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Counting Answer Keys

Date: 05/25/2001 at 12:52:38
From: Alison Vickery
Subject: Combinations / Permutations

A multiple-choice test has 30 questions, each with five choices. How 
many answer keys are possible?

This is a question on my students' pre-algebra test. I believe the 
answer should be 5^30. The book claims the answer is 150 (or 5x30). 
Many of my students agree. I'm not sure. Can you help?

Date: 05/25/2001 at 16:22:25
From: Doctor Douglas
Subject: Re: Combinations / Permutations

Hi Alison, and thanks for writing.

You are correct. If there is a single correct answer for each of the 
thirty questions, then there are 5^30 possible answer keys.

It's instructive to check one's reasoning by seeing what happens if we 
change the problem to vary the number of questions, testing some small 
values for which we can actually list the possibilities:

     1 question:  clearly, 5 choices:  A B C D or E

By your reasoning, this is 5^1 = 5. By the book's reasoning, this is 
5x1 = 5, so both formulas give the same result, and a test consisting 
of only one question does not distinguish between the two formulas. So 
we move on to a two-question test:

     2 questions:  AA, AB, AC, AD, AE, BA, BB, BC, BD, BE,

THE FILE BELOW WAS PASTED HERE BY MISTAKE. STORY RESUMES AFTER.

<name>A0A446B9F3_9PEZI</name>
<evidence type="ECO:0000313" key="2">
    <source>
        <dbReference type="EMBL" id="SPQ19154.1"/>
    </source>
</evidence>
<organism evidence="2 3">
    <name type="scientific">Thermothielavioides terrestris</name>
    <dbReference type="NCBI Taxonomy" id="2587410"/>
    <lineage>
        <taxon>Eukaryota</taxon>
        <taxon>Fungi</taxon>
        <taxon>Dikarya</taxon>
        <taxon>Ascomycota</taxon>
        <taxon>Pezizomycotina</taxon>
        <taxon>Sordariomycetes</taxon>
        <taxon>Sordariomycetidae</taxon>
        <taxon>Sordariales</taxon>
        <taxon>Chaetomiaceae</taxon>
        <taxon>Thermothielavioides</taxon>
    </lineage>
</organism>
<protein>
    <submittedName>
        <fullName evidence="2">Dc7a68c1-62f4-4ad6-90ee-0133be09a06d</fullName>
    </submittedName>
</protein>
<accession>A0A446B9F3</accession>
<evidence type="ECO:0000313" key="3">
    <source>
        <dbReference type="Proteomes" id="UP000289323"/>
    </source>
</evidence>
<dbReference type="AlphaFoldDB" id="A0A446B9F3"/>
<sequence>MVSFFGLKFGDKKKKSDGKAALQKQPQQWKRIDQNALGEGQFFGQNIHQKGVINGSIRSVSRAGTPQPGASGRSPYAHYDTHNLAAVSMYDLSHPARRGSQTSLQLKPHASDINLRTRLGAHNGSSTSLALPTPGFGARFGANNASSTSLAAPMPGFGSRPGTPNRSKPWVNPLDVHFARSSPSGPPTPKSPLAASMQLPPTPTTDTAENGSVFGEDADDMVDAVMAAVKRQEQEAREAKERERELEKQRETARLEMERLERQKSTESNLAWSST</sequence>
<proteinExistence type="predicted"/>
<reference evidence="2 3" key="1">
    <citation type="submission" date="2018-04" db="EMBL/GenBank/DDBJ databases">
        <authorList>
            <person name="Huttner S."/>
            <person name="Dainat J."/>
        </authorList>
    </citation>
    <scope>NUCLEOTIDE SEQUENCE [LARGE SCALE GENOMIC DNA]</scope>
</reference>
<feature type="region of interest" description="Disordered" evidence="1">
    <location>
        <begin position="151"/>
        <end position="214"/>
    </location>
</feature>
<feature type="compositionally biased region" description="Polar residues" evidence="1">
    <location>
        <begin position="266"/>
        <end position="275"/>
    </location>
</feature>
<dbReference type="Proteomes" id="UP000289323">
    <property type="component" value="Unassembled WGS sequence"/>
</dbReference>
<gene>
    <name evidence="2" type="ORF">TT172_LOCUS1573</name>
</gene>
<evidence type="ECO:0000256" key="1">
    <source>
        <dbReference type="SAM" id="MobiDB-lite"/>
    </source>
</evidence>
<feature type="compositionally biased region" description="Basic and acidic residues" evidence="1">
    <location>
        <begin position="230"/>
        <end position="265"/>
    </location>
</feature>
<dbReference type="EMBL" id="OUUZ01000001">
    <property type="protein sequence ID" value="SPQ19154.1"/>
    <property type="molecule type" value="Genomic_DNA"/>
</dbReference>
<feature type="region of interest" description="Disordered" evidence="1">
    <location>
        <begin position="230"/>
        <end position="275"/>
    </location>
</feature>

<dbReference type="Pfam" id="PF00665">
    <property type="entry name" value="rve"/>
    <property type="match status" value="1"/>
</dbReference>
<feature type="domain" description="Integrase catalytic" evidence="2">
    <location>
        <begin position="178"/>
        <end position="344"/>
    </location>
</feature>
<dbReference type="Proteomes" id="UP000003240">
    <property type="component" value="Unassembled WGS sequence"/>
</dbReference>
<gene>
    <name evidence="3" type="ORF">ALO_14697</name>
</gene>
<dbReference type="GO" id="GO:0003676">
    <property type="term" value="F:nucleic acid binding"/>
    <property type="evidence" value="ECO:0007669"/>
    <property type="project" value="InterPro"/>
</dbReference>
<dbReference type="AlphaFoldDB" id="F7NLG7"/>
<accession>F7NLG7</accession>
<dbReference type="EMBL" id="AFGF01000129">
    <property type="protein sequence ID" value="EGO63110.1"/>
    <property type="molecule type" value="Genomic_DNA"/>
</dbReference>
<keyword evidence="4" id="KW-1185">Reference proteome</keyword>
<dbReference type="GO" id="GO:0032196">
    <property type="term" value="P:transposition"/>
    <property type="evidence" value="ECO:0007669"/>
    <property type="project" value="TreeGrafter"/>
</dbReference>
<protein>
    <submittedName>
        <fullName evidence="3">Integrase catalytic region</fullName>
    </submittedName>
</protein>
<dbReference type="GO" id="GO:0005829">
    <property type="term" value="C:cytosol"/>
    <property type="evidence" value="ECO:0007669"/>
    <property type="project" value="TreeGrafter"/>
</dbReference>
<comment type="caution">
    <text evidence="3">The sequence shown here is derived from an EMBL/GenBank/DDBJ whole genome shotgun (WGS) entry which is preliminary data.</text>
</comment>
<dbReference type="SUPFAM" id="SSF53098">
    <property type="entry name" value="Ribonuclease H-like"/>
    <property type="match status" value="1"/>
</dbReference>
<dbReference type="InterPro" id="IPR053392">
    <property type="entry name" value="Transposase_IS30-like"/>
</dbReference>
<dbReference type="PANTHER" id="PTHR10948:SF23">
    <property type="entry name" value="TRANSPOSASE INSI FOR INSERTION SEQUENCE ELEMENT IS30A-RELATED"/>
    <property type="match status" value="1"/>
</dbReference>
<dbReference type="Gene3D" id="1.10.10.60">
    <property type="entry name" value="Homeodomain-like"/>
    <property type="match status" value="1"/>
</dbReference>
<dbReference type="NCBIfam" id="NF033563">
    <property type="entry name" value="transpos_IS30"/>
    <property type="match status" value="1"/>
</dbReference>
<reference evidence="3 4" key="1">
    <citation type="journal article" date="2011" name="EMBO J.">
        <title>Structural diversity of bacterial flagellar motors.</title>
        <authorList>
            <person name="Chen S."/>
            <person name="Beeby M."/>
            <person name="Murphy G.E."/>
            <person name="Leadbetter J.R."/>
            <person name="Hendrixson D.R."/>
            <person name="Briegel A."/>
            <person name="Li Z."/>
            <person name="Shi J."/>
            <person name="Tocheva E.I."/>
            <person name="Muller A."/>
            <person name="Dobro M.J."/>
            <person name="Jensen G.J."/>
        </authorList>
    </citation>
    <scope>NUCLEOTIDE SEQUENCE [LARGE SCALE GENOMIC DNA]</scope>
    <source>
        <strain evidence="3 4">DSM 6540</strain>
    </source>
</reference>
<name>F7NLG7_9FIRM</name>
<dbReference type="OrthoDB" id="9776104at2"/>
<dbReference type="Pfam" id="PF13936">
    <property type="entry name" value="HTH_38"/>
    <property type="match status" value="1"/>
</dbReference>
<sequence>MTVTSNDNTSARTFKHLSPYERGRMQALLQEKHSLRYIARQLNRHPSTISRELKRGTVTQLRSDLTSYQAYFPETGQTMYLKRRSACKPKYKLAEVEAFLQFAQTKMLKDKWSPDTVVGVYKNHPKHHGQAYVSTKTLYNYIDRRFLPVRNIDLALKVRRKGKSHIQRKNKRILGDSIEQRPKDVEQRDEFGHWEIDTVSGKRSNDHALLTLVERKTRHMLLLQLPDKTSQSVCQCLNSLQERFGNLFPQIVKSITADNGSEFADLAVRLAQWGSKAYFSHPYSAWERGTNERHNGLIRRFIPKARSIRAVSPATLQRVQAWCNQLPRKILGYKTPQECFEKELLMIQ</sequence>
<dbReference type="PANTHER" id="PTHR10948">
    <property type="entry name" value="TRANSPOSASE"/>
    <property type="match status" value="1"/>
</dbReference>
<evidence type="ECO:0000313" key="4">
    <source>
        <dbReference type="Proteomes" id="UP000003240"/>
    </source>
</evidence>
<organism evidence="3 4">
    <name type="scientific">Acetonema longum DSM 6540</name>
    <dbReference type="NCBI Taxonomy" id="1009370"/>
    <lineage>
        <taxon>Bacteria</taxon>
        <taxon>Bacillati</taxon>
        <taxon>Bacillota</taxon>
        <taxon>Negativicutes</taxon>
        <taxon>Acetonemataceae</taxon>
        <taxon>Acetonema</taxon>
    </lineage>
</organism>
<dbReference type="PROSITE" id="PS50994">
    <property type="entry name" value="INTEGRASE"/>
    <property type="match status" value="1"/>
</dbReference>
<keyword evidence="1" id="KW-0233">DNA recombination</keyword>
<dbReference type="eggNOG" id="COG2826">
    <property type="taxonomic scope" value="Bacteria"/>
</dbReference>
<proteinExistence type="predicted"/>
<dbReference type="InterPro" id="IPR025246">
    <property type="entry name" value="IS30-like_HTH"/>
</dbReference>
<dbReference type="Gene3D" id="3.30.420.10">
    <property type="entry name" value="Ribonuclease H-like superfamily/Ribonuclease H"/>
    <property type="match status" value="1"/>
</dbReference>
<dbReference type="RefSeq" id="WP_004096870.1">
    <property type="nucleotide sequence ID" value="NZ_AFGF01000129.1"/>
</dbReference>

CA, CB, CC, CD, CE, DA, DB, DC, DD, DE,
                   EA, EB, EC, ED, EE

for a total of twenty-five choices. By the (erroneous) reasoning in 
the book, we should have 2x5 = 10 answers, but we can enumerate 
twenty-five of them, so that the book's reasoning is clearly wrong. 
Your (correct) reasoning yields 5^2 = 25.

For 3 questions, it would take me a long time to type out all 5^3 = 
125 possibilities, but it's already clear that the formula 5x3 = 15 is 
going to be incorrect, since we can generate twenty-five different 
choices simply by preceding each of the twenty-five two-question keys 
(such as AB) by the letter A:  AAA, AAB, AAC, AAD, AAE, ABA,..., AED, 
AEE. The other one hundred keys are formed when those twenty-five 
two-question keys are preceded by B, C, D and E.

I hope this helps you and your students understand why we must use 
powers (rather than a single multiplication) for this type of counting 

You might also consider asking your students the following question as 
you explain these concepts: On a thirty-question test, each of which 
has five answers, a student answers only ONE question. In how many 
different ways could this student have done so? Answer: 5x30 = 150. 
A list of these 150 possibilities looks like this: 1A, 1B, 1C, 1D, 1E, 
2A, 2B, ... , 30C, 30D, 30E. Your students should readily agree that 
150 is the correct answer to this problem, and now it becomes clear 
that 150 seriously undercounts the number of answer keys in the 
original problem above.

I hope this helps. Please write back if you need more explanation 
about this!

- Doctor Douglas, The Math Forum   
Associated Topics:
High School Permutations and Combinations

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